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    What I have found that works:
    - Spread some talcum powder in the casing of the tire and roll it around to spread it out.
    - with only one of the beads on the rim, stuff the slightly inflated tube in the tire.
    - Carefully roll the other bead on the rim, keeping the tube in the tire away from the rim
    - Once on, inflate half way. Then pinch the tire and tube working your way around the whole rim to make sure the tube is not getting pinched.
    -Then inflate fully and ride.

    I have found this to address flat issues using any brand of tube. Good luck.

    Sent from my SCH-I545 using Tapatalk now Free

  4. #4
    Co Springs
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    Thanks for the replies.
    I'm thinking it may be partly me and partly the brand of tube. Today I found the first tiny slice longitudinal at about 7 o'clock with the stem at the top. I mark (mental note) the area so I know here to check the rim or tire casing for a burr or thorn.
    It was maybe 1/32 long. After patching, soaking in the water to double check and then reassembly, it still didn't hold air long. The second check found an identical teeny slice approx 5 or 6 " away and also on the inside of the rim wall (same as the other). It seems almost too coincidental and I again checked the rim wall surface.
    For now, the tire is holding and I'll either be fine to ride in the morning or I'm taking the 91 HardRock out with less aggressive tires that do hold air.


    I think I"m done with Forte tubes though. The tire is a Forté Tsali 2.2 and so far, I love the tight pattern for hard scrabble and pavement, and it floats pretty well on sand an mushy gravel.
    Last edited by bachman1961; 10-09-2013 at 08:18 PM. Reason: added thought..

  5. #5
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    I've used forte tubes on my road bike with no problems . The slits sound like pinch flats .i.e. not enough pressure .How much are you running? Forte tubes are made for Preformace by someone like Kenda or Chen Shing ,so you might end up with the same tubes. Think about going tubeless.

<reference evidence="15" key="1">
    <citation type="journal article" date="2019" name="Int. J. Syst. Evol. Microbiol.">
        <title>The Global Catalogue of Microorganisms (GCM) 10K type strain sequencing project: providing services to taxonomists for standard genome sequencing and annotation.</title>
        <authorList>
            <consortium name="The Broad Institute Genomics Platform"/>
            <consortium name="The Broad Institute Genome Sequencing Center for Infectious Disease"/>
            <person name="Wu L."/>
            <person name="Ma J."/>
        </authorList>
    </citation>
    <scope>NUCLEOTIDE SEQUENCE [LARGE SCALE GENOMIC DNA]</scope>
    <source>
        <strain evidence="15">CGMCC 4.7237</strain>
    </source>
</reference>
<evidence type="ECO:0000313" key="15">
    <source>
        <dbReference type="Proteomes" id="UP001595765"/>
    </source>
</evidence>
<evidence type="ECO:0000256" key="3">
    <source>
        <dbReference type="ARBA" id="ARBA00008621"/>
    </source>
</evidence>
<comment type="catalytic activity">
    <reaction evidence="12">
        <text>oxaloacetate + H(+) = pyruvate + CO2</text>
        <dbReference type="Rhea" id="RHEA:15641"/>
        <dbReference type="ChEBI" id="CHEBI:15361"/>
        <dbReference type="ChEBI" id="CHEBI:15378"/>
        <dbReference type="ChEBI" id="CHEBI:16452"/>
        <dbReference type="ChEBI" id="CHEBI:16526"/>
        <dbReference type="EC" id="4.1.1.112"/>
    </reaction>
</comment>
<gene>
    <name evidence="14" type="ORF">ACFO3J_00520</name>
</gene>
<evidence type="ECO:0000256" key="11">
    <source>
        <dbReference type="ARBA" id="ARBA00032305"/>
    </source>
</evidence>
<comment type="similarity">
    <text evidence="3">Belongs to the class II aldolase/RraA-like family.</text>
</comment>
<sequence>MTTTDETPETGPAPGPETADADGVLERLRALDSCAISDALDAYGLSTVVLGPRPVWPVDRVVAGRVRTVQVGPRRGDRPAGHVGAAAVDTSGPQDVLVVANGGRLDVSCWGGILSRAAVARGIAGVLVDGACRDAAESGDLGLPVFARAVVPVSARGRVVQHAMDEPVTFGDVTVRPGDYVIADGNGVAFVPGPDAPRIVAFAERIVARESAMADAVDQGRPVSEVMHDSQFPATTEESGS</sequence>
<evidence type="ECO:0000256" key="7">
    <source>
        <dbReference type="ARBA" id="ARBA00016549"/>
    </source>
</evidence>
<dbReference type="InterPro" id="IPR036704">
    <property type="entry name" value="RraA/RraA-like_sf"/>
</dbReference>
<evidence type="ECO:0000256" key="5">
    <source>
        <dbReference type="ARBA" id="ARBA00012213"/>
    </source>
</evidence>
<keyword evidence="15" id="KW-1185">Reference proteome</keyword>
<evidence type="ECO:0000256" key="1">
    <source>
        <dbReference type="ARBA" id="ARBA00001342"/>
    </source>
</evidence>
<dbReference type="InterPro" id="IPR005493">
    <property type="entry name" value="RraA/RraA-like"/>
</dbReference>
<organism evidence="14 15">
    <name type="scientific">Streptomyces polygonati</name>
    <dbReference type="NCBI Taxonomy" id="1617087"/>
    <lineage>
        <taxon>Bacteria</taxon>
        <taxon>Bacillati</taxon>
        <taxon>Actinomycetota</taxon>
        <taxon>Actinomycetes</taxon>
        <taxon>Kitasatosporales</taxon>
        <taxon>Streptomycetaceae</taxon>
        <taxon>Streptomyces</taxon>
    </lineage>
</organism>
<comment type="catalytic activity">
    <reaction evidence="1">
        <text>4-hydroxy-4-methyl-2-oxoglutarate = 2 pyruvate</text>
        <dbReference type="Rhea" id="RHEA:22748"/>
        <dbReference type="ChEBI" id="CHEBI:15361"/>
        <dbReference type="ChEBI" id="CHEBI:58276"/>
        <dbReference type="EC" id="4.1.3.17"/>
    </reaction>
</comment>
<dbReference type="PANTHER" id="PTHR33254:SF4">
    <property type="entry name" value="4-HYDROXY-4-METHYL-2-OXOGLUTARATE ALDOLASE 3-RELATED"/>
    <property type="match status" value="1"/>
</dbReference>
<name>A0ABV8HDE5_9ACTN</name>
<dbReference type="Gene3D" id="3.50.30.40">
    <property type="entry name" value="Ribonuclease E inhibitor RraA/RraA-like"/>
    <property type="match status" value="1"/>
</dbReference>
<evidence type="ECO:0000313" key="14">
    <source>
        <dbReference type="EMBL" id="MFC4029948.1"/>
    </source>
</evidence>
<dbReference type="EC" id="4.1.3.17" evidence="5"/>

6. #6
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    +1 on pinch flats. That's why I listed the steps to avoid this. I run my tires at 35 psi and am no light weight, and have only had about 2 flats in 20 years. Worth a try.

    Also, I replace my tubes every couple of years. Patches to me are only to get home till I can swap in a new tube. I don't like to gamble.

    Sent from my SCH-I545 using Tapatalk now Free

  7. #7
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    tubes are tubes. some are a little nicer, but Forte tubes are just fine. the trick to diagnosing flats is to study the hole in the tube. the shape of the hole will tell you if it's a blowout, pinch, or puncture.

    next, take only one side of the tire off when you pull the tube out and leave the tire half on the rim without rotating the tire. note the location of the hole in the tube and that will give you an idea of where to look in the tire and rim for issues. is there a tiny bit of glass or a thorn in the tire? a slice in the tire, a metal splinter sticking out of the rim, is the rim strip covering all of the spoke holes?

    also, are you using any tools to install the tire? the only tools you need to install a tire is your bare hands.

    patches are tricky. if you do it []right[/I], they permanently seal the hole. follow the instructions carefully, it's not exactly intuitive.